Society braces for the hidden cost
What price casino revenue in a staid, squeaky-clean Asian society?
While Singapore's casinos will deliver huge economic benefits, proponents cannot deny there will be a heavy social cost.
Detractors trot out a litany of objections, saying casinos will lead to crime, erode family values and tear apart the social fabric.
Some may well be playing the devil's advocate but these are valid concerns. Indeed, the social costs of gambling are already evident.
A government survey shows 58 per cent of Singaporeans aged 18 and above gambled last year. Two in 100 will become addicted.
One such addict, Simon Lee, was found dead at the foot of his block of flats in February. His wife and two children were found dead in their flat.
Meanwhile, one of the world's highest rollers is serving a 42-year jail sentence in Singapore.
Chia Teck Leng, a former finance manager of Asia Pacific Breweries (Singapore), perpetrated one of the biggest commercial frauds in Singapore, cheating four international banks out of S$117 million ($553.75 million) to fund global gambling sprees.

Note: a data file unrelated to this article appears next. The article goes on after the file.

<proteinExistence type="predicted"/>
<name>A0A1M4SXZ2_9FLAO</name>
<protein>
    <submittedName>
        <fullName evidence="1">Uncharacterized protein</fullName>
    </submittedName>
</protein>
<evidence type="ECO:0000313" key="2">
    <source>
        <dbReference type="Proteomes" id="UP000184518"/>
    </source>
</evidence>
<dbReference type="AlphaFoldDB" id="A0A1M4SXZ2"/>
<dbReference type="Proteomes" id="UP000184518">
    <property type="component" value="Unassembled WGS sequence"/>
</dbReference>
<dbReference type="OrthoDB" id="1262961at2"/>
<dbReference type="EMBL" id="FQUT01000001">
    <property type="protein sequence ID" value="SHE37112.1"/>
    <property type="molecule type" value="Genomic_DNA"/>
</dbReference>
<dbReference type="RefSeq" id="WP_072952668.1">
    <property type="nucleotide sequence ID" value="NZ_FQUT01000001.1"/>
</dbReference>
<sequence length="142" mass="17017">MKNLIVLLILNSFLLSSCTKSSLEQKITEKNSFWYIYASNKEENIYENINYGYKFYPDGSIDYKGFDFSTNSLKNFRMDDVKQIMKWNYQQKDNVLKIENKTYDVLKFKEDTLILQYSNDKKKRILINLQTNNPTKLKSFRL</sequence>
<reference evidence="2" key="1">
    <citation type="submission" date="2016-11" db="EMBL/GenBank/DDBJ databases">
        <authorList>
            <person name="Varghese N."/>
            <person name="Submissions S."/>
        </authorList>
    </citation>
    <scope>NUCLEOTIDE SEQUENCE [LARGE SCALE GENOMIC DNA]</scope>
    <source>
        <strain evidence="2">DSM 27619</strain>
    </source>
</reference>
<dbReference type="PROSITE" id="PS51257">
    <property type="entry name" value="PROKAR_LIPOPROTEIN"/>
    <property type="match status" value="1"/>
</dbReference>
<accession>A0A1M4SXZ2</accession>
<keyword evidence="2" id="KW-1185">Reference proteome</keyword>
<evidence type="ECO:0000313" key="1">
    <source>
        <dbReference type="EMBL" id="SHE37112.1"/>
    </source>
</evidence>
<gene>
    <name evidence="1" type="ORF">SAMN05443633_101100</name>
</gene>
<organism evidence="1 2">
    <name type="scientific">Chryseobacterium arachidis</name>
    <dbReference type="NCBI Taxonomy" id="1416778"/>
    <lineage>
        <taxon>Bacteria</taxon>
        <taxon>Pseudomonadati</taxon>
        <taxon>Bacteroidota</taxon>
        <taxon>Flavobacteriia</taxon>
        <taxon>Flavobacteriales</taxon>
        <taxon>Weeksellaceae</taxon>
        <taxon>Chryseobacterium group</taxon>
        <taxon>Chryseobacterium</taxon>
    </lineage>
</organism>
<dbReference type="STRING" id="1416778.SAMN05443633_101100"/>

Those who must have a flutter can already avail themselves of the many forms of legalised gambling available in Singapore: Toto (akin to Hong Kong's Mark Six), horse racing and football betting. Then there are the slot machines at private clubs. Furthermore, gamblers can, and do, cruise into international waters, travel to Genting Highlands in Malaysia or fly to Australia or Macau.
However, the government has not let its guard down entirely. Citizens and permanent residents will have to pay an entrance fee of S$100 a day or S$2,000 a year to enter a casino. Foreigners can enter free of charge.
The fees may deter some from visiting these new dens of iniquity but those who can afford to gamble may not feel the pinch.
The die is cast but Singapore's casinos will not be to the taste of every Tan, Lim and Lee.